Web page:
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Mercury poised for rare “transit” over sun’s face today

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CAPE CANAVERAL — Stargazers will have a rare opportunity today to witness Mercury fly directly across the face of the sun, a sight that unfolds once every 10 years or so, as Earth and its smaller neighboring planet come into perfect alignment.

The best vantage points to observe the celestial event, known to astronomers as a transit, are eastern North America, South America, Western Europe and Africa, assuming clouds are not obscuring the sun. In those regions, the entire transit will occur during daylight hours, according to Sky and Telescope magazine.

But Mercury is too small to see without high-powered binoculars or a telescope, and looking directly at the sun, even with sunglasses, could cause permanent eye damage.

Fortunately NASA and astronomy organizations are providing virtual ringside seats for the show by live-streaming images of the transit in its entirety and providing expert commentary.

The tiny planet, slightly larger than Earth’s moon, will start off as a small black dot on the edge of the sun at 7:12 am Eastern (1112 GMT). Traveling 30 miles (48 km) a second, Mercury will take 7.5 hours to cross the face of the sun, which is about 864,300 miles (1.39 million km) in diameter, or about 109 times larger than Earth.

“Unlike sunspots, which have irregular shapes and grayish borders, Mercury’s silhouette will be black and precisely round,” Sky and Telescope said in a press release.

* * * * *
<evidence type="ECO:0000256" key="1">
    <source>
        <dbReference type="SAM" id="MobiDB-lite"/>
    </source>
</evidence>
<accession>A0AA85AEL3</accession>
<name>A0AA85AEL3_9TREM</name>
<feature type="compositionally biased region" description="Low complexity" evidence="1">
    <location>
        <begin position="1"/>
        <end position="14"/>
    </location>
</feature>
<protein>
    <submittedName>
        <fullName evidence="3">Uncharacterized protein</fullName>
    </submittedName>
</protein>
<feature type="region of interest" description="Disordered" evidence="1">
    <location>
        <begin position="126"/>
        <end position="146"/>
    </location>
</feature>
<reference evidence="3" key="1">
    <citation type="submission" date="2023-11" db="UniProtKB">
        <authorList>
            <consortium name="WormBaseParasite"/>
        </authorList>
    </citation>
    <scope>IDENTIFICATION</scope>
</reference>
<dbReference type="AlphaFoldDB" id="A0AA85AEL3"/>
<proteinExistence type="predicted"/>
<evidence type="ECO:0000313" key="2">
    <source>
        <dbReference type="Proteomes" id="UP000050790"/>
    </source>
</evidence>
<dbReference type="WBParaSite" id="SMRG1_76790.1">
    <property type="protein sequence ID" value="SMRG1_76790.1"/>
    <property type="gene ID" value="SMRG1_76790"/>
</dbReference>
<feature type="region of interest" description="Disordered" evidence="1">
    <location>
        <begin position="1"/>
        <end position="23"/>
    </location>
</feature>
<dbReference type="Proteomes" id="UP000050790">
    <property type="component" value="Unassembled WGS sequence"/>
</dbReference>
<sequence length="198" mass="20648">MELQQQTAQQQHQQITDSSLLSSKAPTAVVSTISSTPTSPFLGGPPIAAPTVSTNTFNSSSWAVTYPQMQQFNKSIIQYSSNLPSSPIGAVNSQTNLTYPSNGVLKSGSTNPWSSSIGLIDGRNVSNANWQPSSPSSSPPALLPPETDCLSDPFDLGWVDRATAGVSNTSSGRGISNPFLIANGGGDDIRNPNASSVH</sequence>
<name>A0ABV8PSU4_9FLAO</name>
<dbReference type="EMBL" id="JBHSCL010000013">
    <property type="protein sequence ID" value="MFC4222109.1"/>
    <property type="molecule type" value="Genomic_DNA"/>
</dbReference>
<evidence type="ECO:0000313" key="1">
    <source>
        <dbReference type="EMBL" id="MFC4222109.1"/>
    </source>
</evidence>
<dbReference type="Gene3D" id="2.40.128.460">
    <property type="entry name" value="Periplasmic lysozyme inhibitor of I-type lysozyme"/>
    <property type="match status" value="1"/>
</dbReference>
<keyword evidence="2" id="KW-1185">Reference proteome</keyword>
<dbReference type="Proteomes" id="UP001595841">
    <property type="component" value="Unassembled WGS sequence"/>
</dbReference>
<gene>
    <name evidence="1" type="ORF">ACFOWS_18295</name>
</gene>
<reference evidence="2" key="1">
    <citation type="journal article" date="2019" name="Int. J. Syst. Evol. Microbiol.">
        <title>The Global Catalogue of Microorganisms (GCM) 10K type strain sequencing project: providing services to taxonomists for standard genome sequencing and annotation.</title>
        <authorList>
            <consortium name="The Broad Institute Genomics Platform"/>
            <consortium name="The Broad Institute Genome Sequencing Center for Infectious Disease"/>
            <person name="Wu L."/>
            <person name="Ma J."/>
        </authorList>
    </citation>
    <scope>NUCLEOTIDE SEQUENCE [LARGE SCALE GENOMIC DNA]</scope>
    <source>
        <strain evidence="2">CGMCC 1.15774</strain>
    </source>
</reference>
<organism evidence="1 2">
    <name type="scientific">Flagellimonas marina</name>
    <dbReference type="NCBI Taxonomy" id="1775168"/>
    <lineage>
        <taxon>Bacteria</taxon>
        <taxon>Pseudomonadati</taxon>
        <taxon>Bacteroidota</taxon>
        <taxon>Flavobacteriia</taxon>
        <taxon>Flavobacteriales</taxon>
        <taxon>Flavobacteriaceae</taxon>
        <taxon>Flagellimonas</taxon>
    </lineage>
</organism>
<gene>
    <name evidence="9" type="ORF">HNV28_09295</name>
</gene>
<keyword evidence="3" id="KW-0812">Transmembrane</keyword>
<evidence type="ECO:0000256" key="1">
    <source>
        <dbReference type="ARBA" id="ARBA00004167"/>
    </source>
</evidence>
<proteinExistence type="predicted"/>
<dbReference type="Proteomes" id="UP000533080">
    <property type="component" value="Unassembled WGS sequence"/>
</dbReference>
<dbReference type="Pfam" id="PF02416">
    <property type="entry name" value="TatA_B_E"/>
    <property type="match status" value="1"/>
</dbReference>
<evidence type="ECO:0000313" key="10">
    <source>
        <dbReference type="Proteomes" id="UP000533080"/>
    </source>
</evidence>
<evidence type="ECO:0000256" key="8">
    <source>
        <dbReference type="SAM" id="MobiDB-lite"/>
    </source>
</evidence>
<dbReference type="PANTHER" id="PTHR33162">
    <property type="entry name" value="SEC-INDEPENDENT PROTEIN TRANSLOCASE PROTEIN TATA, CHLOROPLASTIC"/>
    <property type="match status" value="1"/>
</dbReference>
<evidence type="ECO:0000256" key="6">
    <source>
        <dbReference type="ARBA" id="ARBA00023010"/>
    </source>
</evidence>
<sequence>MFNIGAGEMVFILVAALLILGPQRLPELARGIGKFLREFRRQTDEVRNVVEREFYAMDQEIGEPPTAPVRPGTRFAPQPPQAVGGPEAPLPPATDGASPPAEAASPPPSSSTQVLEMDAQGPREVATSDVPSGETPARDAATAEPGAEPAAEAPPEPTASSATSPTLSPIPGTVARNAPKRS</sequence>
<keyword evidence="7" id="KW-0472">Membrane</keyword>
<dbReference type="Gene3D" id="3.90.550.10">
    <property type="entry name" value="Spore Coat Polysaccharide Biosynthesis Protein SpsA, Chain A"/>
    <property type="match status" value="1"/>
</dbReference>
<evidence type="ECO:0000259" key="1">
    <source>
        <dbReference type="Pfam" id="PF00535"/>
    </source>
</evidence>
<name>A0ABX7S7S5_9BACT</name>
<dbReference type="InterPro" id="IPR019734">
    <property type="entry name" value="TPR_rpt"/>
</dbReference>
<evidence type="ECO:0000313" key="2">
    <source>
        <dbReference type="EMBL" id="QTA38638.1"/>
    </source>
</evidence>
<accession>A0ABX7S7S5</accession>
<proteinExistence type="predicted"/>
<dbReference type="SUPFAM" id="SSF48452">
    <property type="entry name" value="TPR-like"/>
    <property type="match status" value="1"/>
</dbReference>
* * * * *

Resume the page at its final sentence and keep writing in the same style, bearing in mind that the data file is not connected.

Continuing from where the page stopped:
The event will come into view in the western United States after dawn, with the transit already in progress. The show will end at sunset in parts of Europe, Africa and most of Asia.

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NASA Television, available on the Internet, will broadcast live video and images from the orbiting Solar Dynamics Observatory and other telescopes. The show includes informal discussions with NASA scientists, who will answer questions submitted via Twitter using the hashtag #AskNASA.

Reuters

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Boston Dynamics’ robot can open up doors and hold for others to enter

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Secretive robotics firm Boston Dynamics has posted a new video to its YouTube channe on Monday showing off its SpotMini robo-canine, in which he can be seen opening a door all on his own and hold until another enters the door.

In the 45-second video, titled ‘Hey Buddy, Can You Give Me a Hand?’ a SpotMini walks over to a door before realizing it can’t get through.

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Another SpotMini quickly comes to his rescue and extends his clawed arm, which he uses to grab the door handle.

The robot then grabs the handle, turns it, and pulls back the door. Using one of its front legs, the robot manages to hold open the door as the claw releases the handle and pens the door fully.

The SpotMini is seen holding open the door as his fellow robo-dog friend then casually walks through the door.

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